Requests for emails of former Minister

Information not held
Official Information Act 1982
Section 2
Legislation display text:
Official Information Act 1982, ss 2(1) ‘official information’ definition para (f), 2(5)
Government Department
Peter Boshier
Case number(s):
363632, 402092
Issue date:

Emails of former Ministers held by Parliamentary Services pursuant to contract with DIA deemed to be official information held by DIA

In case 363632, requesters asked the Department of Internal Affairs (DIA) for emails between the former Minister of Revenue and a journalist. They asked DIA because the emails were held by Parliamentary Services, which was contracted by DIA to provide ministerial email services. The request was refused on the basis that DIA did not hold the emails, and the requesters complained to the Ombudsman.

DIA argued that the emails were held solely as an agent, or for the sole purpose of safe custody, on behalf of the former Minister (see paragraph (f) of the definition of ‘official information’ in section 2), and, therefore, they were not official information.

The Chief Ombudsman did not accept this. The provision of ministerial services, including email services, is a core function of DIA. Ministerial email services are provided by Parliamentary Services pursuant to an MOU and service level agreement with DIA. Parliamentary Services held the emails pursuant to its contract with DIA. DIA was in turn deemed to hold the emails under section 2(5) of the OIA.

DIA held the emails for its own purposes as part of its core function, and not solely as an agent for the former Minister. There was no evidence to support the assertion that DIA was acting as ‘agent’ for the Minister (meaning that the Minister had expressly or impliedly authorised DIA to be able alter his legal relationship with third parties).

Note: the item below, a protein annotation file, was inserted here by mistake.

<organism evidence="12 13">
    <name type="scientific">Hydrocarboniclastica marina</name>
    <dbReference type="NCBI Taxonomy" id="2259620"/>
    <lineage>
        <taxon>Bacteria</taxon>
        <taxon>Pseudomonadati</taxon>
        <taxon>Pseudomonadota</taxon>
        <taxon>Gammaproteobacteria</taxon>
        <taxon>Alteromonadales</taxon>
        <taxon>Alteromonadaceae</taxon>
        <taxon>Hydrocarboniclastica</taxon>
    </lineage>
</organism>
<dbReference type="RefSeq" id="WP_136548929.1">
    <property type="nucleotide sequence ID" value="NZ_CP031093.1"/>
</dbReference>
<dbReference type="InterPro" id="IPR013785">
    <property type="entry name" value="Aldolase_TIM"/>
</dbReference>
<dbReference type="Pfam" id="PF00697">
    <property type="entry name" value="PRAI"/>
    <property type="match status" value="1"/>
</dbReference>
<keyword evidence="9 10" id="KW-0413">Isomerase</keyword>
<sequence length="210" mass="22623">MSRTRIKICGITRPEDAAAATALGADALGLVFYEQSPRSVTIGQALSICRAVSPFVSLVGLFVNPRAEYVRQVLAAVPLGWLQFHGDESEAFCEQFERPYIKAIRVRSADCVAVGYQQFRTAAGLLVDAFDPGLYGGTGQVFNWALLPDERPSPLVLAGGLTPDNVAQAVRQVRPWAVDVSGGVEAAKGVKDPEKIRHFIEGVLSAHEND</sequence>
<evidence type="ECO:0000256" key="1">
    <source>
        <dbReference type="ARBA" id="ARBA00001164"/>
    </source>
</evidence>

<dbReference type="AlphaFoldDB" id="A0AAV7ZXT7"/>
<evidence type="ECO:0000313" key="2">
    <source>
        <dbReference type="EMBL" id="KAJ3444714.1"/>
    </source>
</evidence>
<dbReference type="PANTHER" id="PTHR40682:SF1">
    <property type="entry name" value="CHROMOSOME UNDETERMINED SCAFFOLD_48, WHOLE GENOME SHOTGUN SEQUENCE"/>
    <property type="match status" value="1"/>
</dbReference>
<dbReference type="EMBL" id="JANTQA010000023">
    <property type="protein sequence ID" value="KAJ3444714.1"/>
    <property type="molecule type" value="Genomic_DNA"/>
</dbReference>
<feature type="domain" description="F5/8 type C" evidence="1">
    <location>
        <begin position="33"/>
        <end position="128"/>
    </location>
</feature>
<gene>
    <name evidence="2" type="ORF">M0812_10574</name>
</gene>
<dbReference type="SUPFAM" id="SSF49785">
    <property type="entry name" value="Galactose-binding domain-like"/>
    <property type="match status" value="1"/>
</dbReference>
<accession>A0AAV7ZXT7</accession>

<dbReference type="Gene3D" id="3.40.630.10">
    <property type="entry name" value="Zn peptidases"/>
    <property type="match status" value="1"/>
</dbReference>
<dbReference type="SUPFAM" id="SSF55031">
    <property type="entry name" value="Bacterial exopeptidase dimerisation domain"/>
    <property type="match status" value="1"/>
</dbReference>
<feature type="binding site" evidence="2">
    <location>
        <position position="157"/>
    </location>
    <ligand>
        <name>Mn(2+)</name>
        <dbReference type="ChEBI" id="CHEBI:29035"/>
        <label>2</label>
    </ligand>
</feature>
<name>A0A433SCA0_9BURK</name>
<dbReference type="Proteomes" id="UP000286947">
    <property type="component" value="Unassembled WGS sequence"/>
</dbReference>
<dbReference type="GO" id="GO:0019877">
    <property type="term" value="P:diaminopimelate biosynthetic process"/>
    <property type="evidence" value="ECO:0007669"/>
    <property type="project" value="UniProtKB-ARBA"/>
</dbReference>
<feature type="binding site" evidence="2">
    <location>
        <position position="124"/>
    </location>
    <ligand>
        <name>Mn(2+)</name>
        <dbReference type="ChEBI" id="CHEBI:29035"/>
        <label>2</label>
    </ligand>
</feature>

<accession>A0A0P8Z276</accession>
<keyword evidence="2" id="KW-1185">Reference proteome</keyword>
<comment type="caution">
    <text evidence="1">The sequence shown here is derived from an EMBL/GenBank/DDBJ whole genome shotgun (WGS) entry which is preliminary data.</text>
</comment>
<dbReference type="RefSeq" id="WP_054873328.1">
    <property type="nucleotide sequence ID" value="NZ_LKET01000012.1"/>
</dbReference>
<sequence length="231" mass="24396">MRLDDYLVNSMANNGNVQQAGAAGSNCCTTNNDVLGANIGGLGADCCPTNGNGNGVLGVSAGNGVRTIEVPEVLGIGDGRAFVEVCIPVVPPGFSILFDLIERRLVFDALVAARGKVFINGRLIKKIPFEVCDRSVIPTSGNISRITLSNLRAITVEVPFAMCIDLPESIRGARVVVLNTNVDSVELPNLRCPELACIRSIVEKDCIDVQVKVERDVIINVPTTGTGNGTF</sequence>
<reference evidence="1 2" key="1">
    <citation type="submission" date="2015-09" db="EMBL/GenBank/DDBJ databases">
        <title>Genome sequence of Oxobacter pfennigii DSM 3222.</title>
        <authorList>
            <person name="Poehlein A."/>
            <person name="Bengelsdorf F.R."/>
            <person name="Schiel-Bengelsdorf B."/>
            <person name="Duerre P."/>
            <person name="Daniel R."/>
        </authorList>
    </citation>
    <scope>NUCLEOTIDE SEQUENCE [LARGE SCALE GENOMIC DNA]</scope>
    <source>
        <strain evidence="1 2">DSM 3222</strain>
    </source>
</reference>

Even if DIA held the emails solely as an agent or for the sole purpose of safe custody, this was on behalf of the Minister, and not on behalf of someone else not subject to the OIA. The purpose of the exclusion in paragraph (f) is to ensure that information of a type that should never be covered by the OIA does not come within the Act simply because of a safe keeping arrangement with an agency. That was not the case here. The Minister’s subsequent resignation should not convert what was official information, into information that is not official.

In the Chief Ombudsman’s view, ministerial emails held by Parliamentary Services would be deemed to be held by DIA. This would not apply to Ministers’ personal, constituency or party political emails, because DIA’s functions are limited to the provision of ministerial email services.

In the end, final determination of this issue was unnecessary because the Minister was reinstated. The Chief Ombudsman determined that, in the circumstances of this particular case, the emails in question related to a position the Minister held solely in his capacity as leader of a political party and not as a Minister of the Crown. Therefore, the emails were not ‘official information’.

In a subsequent series of cases (402092 and others), DIA accepted the Ombudsman’s rationale for concluding that it is deemed to hold emails held by Ministers in their official capacity, and that in the case of current Ministers, the appropriate response is to transfer the request to the current Minister on the basis that it is more closely connected with their functions, and in the case of former Ministers, it is appropriate for DIA to deal with the request, which may involve transferring the request, along with any information held, to the most appropriate Minister or agency.

DIA has established a process for dealing with these requests that was agreed with the Speaker and the Chief Ombudsman.

This case note is published under the authority of the Ombudsmen Rules 1989. It sets out an Ombudsman’s view on the facts of a particular case. It should not be taken as establishing any legal precedent that would bind an Ombudsman in future.

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